We are sea-folk. The sea constitutes an integral part of Greece, a part of who we are. Every crucial moment in our history has, without a doubt, been connected to it. So, trying to conceive Hellenism without taking into account the aspect of the sea is unthinkable, since it has been decisive in shaping its identity. The timber kaikia, whose presence adorns any small or big port, bear a testament to our close relationship with the sea.
In 1993, in an effort to halt overfishing, the EU introduced and implemented legislation 6.1.10.. The European guideline aims to definitely cease any fishing activities by subsidizing coastal fishing on one hand, while funding kaikia owners who retire their fishing boats in order to be destroyed on the other. Since the day the legislation was implemented, over 13.000 timber kaikia have been wrecked. Their destruction is a great loss to our country, both on a historical and on a cultural level.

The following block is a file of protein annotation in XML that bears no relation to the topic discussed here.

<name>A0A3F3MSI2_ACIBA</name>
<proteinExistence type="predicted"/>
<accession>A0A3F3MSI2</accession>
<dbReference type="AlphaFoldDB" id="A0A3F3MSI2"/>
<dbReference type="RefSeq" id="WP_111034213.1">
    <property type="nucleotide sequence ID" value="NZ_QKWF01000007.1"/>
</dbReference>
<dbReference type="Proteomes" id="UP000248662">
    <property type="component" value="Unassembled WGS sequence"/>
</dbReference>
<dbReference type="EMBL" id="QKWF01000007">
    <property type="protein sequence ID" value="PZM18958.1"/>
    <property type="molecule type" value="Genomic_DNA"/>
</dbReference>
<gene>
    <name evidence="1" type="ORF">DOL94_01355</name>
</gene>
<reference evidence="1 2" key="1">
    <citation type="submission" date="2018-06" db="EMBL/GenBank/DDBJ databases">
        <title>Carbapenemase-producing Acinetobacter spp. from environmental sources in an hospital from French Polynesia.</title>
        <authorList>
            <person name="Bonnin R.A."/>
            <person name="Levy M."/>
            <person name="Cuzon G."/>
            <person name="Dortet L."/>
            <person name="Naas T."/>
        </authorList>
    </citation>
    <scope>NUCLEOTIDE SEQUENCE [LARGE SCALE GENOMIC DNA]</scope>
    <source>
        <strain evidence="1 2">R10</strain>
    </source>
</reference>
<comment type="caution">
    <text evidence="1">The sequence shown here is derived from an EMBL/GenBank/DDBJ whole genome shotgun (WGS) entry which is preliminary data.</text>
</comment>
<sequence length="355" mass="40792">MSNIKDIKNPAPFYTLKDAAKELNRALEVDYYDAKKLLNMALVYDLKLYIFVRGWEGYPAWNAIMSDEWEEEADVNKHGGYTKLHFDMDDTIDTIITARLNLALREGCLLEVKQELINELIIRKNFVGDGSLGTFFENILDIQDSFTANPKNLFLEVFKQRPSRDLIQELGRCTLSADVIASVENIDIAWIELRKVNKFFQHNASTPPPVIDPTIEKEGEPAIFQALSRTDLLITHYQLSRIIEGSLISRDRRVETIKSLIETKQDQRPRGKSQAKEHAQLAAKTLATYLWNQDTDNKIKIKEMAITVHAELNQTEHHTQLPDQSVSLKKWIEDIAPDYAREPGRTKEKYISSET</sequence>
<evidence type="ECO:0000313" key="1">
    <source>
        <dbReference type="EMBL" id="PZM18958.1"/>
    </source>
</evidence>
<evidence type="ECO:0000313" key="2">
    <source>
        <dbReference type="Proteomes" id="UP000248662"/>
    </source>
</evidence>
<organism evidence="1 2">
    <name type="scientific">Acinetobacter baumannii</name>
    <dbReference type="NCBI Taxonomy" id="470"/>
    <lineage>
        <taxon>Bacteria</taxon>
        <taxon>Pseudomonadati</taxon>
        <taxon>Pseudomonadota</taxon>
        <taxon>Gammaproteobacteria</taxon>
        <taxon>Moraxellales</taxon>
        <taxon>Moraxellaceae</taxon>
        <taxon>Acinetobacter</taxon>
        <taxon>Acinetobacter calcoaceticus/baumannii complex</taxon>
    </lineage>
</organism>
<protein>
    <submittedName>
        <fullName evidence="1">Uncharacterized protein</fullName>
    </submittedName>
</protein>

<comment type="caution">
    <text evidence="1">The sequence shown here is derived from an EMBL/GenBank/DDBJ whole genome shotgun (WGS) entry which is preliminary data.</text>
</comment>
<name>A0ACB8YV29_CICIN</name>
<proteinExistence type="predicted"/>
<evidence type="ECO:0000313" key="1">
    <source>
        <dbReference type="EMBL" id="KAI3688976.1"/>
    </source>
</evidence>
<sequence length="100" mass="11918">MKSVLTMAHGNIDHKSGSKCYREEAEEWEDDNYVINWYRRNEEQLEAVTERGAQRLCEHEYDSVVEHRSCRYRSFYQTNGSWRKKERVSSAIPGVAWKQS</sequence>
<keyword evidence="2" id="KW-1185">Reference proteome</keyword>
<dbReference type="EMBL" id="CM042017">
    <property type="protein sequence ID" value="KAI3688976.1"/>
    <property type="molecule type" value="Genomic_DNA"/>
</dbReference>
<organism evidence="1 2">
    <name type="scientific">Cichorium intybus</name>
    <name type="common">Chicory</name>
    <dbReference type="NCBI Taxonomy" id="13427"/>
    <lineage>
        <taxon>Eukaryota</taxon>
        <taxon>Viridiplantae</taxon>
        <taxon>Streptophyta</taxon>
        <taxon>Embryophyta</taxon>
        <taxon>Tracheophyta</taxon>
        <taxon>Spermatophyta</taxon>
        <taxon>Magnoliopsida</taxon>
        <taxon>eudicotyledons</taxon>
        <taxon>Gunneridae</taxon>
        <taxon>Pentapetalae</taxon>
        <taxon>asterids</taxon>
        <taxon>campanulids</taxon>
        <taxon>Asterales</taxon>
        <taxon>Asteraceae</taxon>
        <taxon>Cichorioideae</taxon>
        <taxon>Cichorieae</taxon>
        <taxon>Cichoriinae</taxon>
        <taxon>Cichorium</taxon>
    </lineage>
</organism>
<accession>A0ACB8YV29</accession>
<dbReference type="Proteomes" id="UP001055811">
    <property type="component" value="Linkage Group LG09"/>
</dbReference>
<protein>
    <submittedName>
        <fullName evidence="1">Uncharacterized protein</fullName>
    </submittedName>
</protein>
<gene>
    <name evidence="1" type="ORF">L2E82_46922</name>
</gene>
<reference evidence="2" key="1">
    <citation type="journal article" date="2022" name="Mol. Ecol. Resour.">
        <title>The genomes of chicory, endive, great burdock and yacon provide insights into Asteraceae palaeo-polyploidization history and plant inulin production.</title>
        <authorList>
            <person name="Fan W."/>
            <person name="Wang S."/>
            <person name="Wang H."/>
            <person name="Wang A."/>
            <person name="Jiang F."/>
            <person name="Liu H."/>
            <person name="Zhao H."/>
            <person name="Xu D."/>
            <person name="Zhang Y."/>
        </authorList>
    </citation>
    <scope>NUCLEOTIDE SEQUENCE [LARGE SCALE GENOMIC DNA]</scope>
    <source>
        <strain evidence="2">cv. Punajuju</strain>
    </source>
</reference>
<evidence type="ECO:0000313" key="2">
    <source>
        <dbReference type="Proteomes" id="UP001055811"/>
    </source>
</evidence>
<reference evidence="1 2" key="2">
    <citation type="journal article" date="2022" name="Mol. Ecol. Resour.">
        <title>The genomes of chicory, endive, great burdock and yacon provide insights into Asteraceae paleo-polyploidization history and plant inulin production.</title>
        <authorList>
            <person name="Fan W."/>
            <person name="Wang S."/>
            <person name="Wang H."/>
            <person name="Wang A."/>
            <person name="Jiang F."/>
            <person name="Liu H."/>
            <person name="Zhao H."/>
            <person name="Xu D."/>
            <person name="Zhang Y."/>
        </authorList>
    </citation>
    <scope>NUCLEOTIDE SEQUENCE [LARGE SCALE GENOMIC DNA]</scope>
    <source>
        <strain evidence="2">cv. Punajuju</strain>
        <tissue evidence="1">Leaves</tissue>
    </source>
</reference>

This paper’s research field is traditional Greek kaikia. We are making an attempt to detect and pinpoint all these elements that compose the truth of their existence. By telling tales of the sea, we seek to call to mind their cultural value, strengthening the demand for their preservation and protection. The gradual extinction of the kaikia from sea and ports, undeniably forms a big stain on the image and the history of seaside communities, as well as on the identity of our country.